When you actually begin racing, you’ll find that the environments, though relatively sparse, are otherwise visually appealing. Vibrant colors are on display all around, with a blurry backdrop thrown in for good measure, and it’s all quite effective when admired from afar… aside from the fact that the various venues are so similar (at least, the locales I was ever able to see bore a strong resemblance to one another). Look at screenshots of the game and it looks like it must be pretty good, but there’s a difference between glancing at a still shot and trying to move a kart around the tracks. That difference is called “play control.”

Vehicle handling in The Fast and the Furriest is designated to the motion-sensing portion of the Wii Remote. You tilt the controller left or right to steer in the respective direction, while using the numbered buttons to accelerate and brake. The A button activates any power-ups you find littered around the track, Mario Kart-style. If you have a Wii Wheel, you can snap your Wii Remote into that shell and hold it like a racing wheel, which should delight youngsters or those looking to somewhat replicate an arcade experience. The only problem--and it’s a doozy--is that the karts control in such an over-sensitive manner that there’s basically no salvaging the experience.

Heathcliff: The Fast and the Furriest asset

When I began playing, I selected the default difficulty setting, which is “Easy.” If you want, you can skip to “Normal,” and there’s a higher setting that is unlockable. I figured the default setting would be a bit of a cakewalk but would ease me into things nicely. I was, of course, quite wrong. Immediately off the line, the other racers kept close to my tail, and then they started passing me on each corner. If I banged lightly against a wall, someone would pass. If I didn’t corner beautifully, someone would pass. In almost no time at all, I would be left in the dust, and there’s just not much chance of overtaking the competition, even if you’re not driving like a crazy loon, even if you’re hitting the speed-boosting zippers and even if you’re using the items to their best advantage. Make one wrong move as you ease around a corner and you’ll likely be stuck weaving back and forth, trying not to overcorrect. Then you’ll perhaps ram headlong into another wall and begin the cycle anew.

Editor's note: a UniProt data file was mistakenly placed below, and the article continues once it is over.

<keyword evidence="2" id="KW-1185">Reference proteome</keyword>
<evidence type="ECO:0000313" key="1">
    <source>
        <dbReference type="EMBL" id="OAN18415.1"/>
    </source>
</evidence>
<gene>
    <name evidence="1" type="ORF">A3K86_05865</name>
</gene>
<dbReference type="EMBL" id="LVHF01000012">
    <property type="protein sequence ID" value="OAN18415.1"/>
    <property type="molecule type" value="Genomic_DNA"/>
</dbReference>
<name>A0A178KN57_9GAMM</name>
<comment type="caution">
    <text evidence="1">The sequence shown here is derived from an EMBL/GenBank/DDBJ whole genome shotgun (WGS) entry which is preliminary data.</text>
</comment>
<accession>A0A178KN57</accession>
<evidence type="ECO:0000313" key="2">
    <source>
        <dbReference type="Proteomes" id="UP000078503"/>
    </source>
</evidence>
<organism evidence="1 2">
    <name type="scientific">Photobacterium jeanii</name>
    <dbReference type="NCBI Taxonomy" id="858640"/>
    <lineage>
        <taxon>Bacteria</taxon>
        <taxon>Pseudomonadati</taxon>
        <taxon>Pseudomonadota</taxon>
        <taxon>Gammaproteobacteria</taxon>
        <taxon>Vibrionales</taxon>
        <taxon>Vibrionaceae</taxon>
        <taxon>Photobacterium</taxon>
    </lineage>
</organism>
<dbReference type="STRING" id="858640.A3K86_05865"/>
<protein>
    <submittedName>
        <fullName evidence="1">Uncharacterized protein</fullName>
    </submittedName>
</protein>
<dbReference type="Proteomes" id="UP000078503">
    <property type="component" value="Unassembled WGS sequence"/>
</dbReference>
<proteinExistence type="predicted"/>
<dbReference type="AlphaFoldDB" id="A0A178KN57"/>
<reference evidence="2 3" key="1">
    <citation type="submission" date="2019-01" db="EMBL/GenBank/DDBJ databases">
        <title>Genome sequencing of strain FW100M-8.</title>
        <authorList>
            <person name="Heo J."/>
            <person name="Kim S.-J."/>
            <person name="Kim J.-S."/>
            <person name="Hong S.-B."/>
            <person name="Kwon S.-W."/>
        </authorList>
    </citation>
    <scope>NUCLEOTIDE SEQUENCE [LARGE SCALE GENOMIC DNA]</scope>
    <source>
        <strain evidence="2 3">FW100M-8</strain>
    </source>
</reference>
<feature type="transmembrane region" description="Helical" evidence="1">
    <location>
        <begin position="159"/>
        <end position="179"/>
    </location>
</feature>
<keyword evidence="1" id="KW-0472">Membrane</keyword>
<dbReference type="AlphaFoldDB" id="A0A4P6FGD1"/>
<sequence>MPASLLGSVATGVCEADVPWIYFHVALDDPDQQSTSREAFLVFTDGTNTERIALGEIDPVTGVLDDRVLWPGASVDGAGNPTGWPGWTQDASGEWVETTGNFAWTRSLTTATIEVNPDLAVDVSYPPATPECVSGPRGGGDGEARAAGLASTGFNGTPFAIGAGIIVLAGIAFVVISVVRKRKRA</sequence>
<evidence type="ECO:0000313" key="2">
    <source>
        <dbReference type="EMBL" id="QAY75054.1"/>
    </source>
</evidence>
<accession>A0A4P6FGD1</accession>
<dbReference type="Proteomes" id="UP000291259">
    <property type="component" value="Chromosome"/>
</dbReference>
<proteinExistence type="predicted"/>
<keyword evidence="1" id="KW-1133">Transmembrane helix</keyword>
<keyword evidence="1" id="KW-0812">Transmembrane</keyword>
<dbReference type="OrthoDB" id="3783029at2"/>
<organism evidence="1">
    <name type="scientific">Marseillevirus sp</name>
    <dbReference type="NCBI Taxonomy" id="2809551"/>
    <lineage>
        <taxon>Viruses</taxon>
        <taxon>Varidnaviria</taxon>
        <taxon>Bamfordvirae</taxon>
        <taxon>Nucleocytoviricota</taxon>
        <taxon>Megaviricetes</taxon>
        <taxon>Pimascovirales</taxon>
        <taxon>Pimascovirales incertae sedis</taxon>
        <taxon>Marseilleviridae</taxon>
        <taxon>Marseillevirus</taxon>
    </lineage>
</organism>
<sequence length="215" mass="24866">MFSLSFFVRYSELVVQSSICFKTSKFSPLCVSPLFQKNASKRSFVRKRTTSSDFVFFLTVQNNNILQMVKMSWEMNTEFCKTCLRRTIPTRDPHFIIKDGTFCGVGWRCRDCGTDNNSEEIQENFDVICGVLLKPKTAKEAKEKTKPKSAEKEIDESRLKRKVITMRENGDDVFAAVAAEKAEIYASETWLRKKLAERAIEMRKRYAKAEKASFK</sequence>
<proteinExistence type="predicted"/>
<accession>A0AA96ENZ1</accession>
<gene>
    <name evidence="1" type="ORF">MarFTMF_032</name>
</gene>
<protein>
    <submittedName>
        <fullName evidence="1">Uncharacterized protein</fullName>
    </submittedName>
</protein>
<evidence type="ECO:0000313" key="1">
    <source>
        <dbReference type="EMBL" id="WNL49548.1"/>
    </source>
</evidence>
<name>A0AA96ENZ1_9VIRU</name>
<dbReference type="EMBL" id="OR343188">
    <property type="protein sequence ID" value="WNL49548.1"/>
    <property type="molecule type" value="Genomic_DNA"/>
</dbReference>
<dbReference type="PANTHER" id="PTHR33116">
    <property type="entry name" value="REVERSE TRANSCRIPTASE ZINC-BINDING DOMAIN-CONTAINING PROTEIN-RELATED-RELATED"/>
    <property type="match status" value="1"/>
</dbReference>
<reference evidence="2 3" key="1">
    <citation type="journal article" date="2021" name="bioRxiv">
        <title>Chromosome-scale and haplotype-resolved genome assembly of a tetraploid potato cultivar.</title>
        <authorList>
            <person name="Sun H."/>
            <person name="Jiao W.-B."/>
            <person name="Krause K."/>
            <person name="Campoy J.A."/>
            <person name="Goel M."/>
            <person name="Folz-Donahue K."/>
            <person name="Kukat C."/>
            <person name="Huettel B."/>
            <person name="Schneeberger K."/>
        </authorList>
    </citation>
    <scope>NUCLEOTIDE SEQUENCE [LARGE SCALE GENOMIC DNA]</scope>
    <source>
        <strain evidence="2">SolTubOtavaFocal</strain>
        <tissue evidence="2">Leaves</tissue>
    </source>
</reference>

I genuinely have no idea how anyone would ever get “good” at this game. I’ve played touchy racers before and I’ve been able to adapt to the controls without much difficulty. I admit to not always being the most skillful of virtual drivers, but I usually do well enough to clear tracks and make progress quickly. In The Fast and the Furriest, even on the very easiest setting, I couldn’t place anything better than 6th, which is the worst possible position. I would feel humbled by the whole experience if the controls weren’t so ridiculously bad.

When I saw that someone had made a game based on the beloved Heathcliff comic, I was excited. I knew better than to expect a masterpiece, but I figured the Heathcliff: The Fast and the Furriest would still be good for some cheap thrills. $6.00 and a few days later, I became the owner of one of the worst racing titles available on the platform. There’s not enough unique content, load times are excessive, tracks are dull, menu navigation is tedious and the controls are so touchy that driving is a chore rather than a delight. This one needed refinement it never got, and now what it needs more than anything is to be put out to pasture. Even if you like the license, avoid this one.


honestgamer's avatar
Staff review by Jason Venter (January 13, 2014)

Jason Venter has been playing games for 30 years, since discovering the Apple IIe version of Mario Bros. in his elementary school days. Now he writes about them, here at HonestGamers and also at other sites that agree to pay him for his words.